Lecture 1 - Chapter 1.
What is a Theory? A system of ideas that are used to explain the causes and/or consequences of (social)
A Theory has 3 main components:
1) Definitions: What do the key terms in a theory mean? For example, in Durkheim's suicide theory, one
would have to define suicide, social integration, anomie, etc.
2) Description of the phenomena of interest. Describe everything about situation/test you're
3) Relational Statements: Theories suggest ways that concepts are related to each other. E.g. As social
integration increases, the suicide rate decreases.
There are 2 types of Relational Statements:
- Deterministic - in which the two concepts/variables always go together. E.g. As social integration
increases, the suicide rate decreases.
- Probabilistic - in which the two concepts/variables regularly (but not always) go together. With this
type of relational statement, terms such as more likely, less likely are often used when relating
concepts/variables. E.g. suicide becomes less likely as integration increases.
NOTE: Probabilistic relational statements are more commonly used in social research than deterministic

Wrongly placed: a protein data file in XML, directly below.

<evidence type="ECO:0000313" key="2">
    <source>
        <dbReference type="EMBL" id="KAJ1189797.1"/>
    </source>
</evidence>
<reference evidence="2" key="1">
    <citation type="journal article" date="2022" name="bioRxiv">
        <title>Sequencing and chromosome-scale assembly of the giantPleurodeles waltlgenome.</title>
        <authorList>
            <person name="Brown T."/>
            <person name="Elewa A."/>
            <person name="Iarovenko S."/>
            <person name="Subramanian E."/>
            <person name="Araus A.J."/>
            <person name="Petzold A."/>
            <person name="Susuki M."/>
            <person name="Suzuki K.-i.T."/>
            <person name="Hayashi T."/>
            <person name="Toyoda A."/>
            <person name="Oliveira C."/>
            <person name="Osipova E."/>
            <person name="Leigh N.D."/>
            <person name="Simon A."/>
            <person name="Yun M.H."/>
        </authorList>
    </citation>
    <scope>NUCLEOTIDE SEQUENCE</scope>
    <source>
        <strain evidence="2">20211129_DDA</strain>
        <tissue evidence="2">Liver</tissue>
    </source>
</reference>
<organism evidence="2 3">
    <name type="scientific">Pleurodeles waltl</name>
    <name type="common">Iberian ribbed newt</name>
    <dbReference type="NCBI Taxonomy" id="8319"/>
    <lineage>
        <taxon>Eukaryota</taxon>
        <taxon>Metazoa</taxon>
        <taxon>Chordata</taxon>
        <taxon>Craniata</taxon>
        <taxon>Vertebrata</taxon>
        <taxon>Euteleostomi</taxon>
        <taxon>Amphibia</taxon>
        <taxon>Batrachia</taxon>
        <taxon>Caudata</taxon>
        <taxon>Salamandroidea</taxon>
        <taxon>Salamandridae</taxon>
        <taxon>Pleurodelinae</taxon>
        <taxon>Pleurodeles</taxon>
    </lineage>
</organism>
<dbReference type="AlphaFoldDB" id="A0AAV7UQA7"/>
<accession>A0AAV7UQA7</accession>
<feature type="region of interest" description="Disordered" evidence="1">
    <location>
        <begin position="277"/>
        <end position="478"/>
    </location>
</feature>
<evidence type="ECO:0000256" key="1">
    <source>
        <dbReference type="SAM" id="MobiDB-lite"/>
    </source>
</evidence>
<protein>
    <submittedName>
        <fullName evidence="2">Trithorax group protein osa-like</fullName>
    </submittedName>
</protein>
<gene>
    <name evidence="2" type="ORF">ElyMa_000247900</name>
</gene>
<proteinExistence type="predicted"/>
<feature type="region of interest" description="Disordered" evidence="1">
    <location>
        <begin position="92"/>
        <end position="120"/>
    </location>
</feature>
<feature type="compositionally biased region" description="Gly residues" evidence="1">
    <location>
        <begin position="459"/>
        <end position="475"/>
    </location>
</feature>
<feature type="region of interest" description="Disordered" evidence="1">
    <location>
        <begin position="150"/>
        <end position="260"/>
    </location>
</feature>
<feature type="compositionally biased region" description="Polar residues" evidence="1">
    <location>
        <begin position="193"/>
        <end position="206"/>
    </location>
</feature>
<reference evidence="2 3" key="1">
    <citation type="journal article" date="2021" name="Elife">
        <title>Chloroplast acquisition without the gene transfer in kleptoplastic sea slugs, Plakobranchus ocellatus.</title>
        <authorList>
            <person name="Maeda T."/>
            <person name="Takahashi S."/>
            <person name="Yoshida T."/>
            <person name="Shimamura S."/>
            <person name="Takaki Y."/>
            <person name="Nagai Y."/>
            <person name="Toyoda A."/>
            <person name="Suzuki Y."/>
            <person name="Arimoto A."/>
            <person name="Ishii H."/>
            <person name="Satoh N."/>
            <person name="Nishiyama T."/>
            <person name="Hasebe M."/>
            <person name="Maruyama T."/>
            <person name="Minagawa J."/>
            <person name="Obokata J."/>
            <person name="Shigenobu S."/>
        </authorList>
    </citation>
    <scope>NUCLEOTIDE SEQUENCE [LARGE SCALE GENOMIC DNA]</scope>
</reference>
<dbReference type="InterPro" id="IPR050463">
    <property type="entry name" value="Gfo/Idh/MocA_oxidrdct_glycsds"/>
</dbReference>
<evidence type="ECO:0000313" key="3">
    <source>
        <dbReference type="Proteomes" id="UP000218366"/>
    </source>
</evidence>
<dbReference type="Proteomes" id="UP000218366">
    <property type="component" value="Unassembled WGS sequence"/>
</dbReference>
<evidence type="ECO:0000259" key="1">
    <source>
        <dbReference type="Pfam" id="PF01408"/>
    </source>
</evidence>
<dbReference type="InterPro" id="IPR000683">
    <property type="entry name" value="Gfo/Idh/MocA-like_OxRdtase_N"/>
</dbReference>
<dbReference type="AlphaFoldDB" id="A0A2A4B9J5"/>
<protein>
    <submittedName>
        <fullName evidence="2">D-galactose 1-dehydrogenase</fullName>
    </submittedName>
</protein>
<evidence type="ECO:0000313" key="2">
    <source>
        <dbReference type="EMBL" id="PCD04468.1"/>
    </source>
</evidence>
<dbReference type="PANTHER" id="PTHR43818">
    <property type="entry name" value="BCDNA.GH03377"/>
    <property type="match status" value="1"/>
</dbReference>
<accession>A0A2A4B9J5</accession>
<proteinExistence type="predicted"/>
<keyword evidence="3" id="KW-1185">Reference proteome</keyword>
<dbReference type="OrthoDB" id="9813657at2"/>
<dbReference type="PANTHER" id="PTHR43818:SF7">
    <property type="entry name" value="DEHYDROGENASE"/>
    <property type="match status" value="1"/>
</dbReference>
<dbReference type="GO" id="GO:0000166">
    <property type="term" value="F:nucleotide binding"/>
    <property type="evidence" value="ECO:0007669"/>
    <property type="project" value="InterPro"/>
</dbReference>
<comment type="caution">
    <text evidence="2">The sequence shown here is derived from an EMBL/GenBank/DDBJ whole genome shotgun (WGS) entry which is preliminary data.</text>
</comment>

"Size" of a Theory.
+ Grand Theories:
- General, abstract: - All encompassing with regards to time and space. E.g. structural functionalism,
symbolic interactionism, critical theory, post structuralism, post modernism. These are very useful as a
way of seeing the world but not very useful for directly guiding research.
+ Middle Range Theories (Merton):
- More limited in scope and less abstract. They tend to refer to a more specific time/place/situation. E.g.
Durkheim's Suicide Theory, Merton's Anomie Theory. What is Research?
This is a mixture of observations and interpretations that either - sheds light on an existing theory, or -
helps to build new ones.
How do we move between Theory and Research?
- Deductive Approach: Theory => Observations/Findings.
- Inductive Approach: Observations/Findings => Theory.
+ Deductive Approach: Steps to Deductive Research:
1) Theory -> 2) Hypothesis -> 3) Data Collection -> 4) Findings -> 5) Hypotheses confirmed or rejected ->
6) Possible revision of theory.
+Inductive Approach: Steps to Inductive Research:
1) Gather data -> 2) Make statements or generalizations about data -> 3) Derive explanatory theory
from these statements.
NOTE: Inductive approach is also called Grounded Theory because it starts "on the ground" with
Comparisons between Inductive and Deductive Approach
- Deductive approach is more commonly used than the inductive approach.
- Just one approach is almost never used. Research is conducted going back and forth between inductive